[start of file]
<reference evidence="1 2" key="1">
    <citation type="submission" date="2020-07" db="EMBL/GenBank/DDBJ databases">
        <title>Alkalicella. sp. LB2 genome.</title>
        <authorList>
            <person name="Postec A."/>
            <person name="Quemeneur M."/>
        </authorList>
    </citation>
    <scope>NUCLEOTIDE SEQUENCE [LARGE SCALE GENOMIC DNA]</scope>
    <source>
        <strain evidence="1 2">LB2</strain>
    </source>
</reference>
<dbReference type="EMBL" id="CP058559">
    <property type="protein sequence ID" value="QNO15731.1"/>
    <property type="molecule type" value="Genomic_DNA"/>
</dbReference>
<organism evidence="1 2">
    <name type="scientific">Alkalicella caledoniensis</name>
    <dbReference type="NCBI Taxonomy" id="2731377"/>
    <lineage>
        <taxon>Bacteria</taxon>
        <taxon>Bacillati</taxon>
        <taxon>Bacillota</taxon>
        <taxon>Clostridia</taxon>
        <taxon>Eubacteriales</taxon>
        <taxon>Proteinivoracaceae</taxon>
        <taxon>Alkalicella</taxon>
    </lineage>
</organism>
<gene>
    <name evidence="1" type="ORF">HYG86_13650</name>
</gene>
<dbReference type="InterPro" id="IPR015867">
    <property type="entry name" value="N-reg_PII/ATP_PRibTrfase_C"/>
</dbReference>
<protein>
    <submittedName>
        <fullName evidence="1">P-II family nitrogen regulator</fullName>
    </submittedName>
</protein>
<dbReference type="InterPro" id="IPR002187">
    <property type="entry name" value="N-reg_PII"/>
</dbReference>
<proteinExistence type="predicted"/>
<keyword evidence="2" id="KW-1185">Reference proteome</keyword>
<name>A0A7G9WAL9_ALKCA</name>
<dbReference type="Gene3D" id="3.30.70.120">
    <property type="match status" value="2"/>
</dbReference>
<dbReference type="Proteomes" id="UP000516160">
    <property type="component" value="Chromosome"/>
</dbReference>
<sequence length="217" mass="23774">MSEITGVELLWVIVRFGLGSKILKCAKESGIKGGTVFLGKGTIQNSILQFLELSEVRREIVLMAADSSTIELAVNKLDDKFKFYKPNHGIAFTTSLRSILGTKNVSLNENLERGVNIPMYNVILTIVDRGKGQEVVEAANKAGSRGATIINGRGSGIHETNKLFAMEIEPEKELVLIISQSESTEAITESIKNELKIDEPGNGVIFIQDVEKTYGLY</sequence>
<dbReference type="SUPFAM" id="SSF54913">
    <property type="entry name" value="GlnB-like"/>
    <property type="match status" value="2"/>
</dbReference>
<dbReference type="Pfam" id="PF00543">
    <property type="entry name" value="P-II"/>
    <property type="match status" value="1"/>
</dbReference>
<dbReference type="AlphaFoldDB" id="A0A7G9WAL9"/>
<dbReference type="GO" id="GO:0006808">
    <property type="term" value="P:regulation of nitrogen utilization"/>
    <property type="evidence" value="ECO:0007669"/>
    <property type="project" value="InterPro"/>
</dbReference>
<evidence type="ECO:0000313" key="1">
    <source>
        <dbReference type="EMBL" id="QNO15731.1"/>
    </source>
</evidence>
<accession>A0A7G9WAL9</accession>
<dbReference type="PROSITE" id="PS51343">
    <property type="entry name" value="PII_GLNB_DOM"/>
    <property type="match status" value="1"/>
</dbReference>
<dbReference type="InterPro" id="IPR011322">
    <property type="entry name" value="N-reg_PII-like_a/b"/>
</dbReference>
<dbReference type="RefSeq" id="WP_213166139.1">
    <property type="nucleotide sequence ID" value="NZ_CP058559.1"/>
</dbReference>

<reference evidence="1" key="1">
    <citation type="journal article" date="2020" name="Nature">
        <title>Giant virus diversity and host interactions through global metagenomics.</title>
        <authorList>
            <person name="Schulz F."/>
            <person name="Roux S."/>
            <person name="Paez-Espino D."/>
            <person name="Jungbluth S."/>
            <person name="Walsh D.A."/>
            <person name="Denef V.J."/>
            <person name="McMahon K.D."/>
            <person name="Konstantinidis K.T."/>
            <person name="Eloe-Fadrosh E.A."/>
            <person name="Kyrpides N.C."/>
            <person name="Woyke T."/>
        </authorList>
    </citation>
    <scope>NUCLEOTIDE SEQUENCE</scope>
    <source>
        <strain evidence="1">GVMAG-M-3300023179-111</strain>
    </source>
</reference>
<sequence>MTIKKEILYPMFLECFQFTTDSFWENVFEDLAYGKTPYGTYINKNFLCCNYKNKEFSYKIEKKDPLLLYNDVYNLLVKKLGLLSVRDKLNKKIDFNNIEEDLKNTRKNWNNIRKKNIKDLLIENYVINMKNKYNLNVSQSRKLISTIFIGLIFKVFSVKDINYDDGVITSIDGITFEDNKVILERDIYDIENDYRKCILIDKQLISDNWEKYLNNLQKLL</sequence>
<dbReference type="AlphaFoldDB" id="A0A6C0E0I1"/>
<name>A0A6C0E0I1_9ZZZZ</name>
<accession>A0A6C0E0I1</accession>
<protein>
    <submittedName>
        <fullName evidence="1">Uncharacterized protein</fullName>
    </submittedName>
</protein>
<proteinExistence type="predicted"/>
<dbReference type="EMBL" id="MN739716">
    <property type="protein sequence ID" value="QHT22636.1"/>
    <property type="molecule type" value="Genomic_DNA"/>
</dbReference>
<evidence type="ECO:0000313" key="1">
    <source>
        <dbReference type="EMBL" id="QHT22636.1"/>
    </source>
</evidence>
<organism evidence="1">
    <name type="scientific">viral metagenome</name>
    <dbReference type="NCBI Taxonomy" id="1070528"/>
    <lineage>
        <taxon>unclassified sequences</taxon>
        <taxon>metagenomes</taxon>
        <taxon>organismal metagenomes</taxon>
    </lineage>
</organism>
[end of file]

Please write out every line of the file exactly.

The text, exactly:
<reference evidence="1 2" key="1">
    <citation type="submission" date="2020-07" db="EMBL/GenBank/DDBJ databases">
        <title>Alkalicella. sp. LB2 genome.</title>
        <authorList>
            <person name="Postec A."/>
            <person name="Quemeneur M."/>
        </authorList>
    </citation>
    <scope>NUCLEOTIDE SEQUENCE [LARGE SCALE GENOMIC DNA]</scope>
    <source>
        <strain evidence="1 2">LB2</strain>
    </source>
</reference>
<dbReference type="EMBL" id="CP058559">
    <property type="protein sequence ID" value="QNO15731.1"/>
    <property type="molecule type" value="Genomic_DNA"/>
</dbReference>
<organism evidence="1 2">
    <name type="scientific">Alkalicella caledoniensis</name>
    <dbReference type="NCBI Taxonomy" id="2731377"/>
    <lineage>
        <taxon>Bacteria</taxon>
        <taxon>Bacillati</taxon>
        <taxon>Bacillota</taxon>
        <taxon>Clostridia</taxon>
        <taxon>Eubacteriales</taxon>
        <taxon>Proteinivoracaceae</taxon>
        <taxon>Alkalicella</taxon>
    </lineage>
</organism>
<gene>
    <name evidence="1" type="ORF">HYG86_13650</name>
</gene>
<dbReference type="InterPro" id="IPR015867">
    <property type="entry name" value="N-reg_PII/ATP_PRibTrfase_C"/>
</dbReference>
<protein>
    <submittedName>
        <fullName evidence="1">P-II family nitrogen regulator</fullName>
    </submittedName>
</protein>
<dbReference type="InterPro" id="IPR002187">
    <property type="entry name" value="N-reg_PII"/>
</dbReference>
<proteinExistence type="predicted"/>
<keyword evidence="2" id="KW-1185">Reference proteome</keyword>
<name>A0A7G9WAL9_ALKCA</name>
<dbReference type="Gene3D" id="3.30.70.120">
    <property type="match status" value="2"/>
</dbReference>
<dbReference type="Proteomes" id="UP000516160">
    <property type="component" value="Chromosome"/>
</dbReference>
<sequence length="217" mass="23774">MSEITGVELLWVIVRFGLGSKILKCAKESGIKGGTVFLGKGTIQNSILQFLELSEVRREIVLMAADSSTIELAVNKLDDKFKFYKPNHGIAFTTSLRSILGTKNVSLNENLERGVNIPMYNVILTIVDRGKGQEVVEAANKAGSRGATIINGRGSGIHETNKLFAMEIEPEKELVLIISQSESTEAITESIKNELKIDEPGNGVIFIQDVEKTYGLY</sequence>
<dbReference type="SUPFAM" id="SSF54913">
    <property type="entry name" value="GlnB-like"/>
    <property type="match status" value="2"/>
</dbReference>
<dbReference type="Pfam" id="PF00543">
    <property type="entry name" value="P-II"/>
    <property type="match status" value="1"/>
</dbReference>
<dbReference type="AlphaFoldDB" id="A0A7G9WAL9"/>
<dbReference type="GO" id="GO:0006808">
    <property type="term" value="P:regulation of nitrogen utilization"/>
    <property type="evidence" value="ECO:0007669"/>
    <property type="project" value="InterPro"/>
</dbReference>
<evidence type="ECO:0000313" key="1">
    <source>
        <dbReference type="EMBL" id="QNO15731.1"/>
    </source>
</evidence>
<accession>A0A7G9WAL9</accession>
<dbReference type="PROSITE" id="PS51343">
    <property type="entry name" value="PII_GLNB_DOM"/>
    <property type="match status" value="1"/>
</dbReference>
<dbReference type="InterPro" id="IPR011322">
    <property type="entry name" value="N-reg_PII-like_a/b"/>
</dbReference>
<dbReference type="RefSeq" id="WP_213166139.1">
    <property type="nucleotide sequence ID" value="NZ_CP058559.1"/>
</dbReference>

<reference evidence="1" key="1">
    <citation type="journal article" date="2020" name="Nature">
        <title>Giant virus diversity and host interactions through global metagenomics.</title>
        <authorList>
            <person name="Schulz F."/>
            <person name="Roux S."/>
            <person name="Paez-Espino D."/>
            <person name="Jungbluth S."/>
            <person name="Walsh D.A."/>
            <person name="Denef V.J."/>
            <person name="McMahon K.D."/>
            <person name="Konstantinidis K.T."/>
            <person name="Eloe-Fadrosh E.A."/>
            <person name="Kyrpides N.C."/>
            <person name="Woyke T."/>
        </authorList>
    </citation>
    <scope>NUCLEOTIDE SEQUENCE</scope>
    <source>
        <strain evidence="1">GVMAG-M-3300023179-111</strain>
    </source>
</reference>
<sequence>MTIKKEILYPMFLECFQFTTDSFWENVFEDLAYGKTPYGTYINKNFLCCNYKNKEFSYKIEKKDPLLLYNDVYNLLVKKLGLLSVRDKLNKKIDFNNIEEDLKNTRKNWNNIRKKNIKDLLIENYVINMKNKYNLNVSQSRKLISTIFIGLIFKVFSVKDINYDDGVITSIDGITFEDNKVILERDIYDIENDYRKCILIDKQLISDNWEKYLNNLQKLL</sequence>
<dbReference type="AlphaFoldDB" id="A0A6C0E0I1"/>
<name>A0A6C0E0I1_9ZZZZ</name>
<accession>A0A6C0E0I1</accession>
<protein>
    <submittedName>
        <fullName evidence="1">Uncharacterized protein</fullName>
    </submittedName>
</protein>
<proteinExistence type="predicted"/>
<dbReference type="EMBL" id="MN739716">
    <property type="protein sequence ID" value="QHT22636.1"/>
    <property type="molecule type" value="Genomic_DNA"/>
</dbReference>
<evidence type="ECO:0000313" key="1">
    <source>
        <dbReference type="EMBL" id="QHT22636.1"/>
    </source>
</evidence>
<organism evidence="1">
    <name type="scientific">viral metagenome</name>
    <dbReference type="NCBI Taxonomy" id="1070528"/>
    <lineage>
        <taxon>unclassified sequences</taxon>
        <taxon>metagenomes</taxon>
        <taxon>organismal metagenomes</taxon>
    </lineage>
</organism>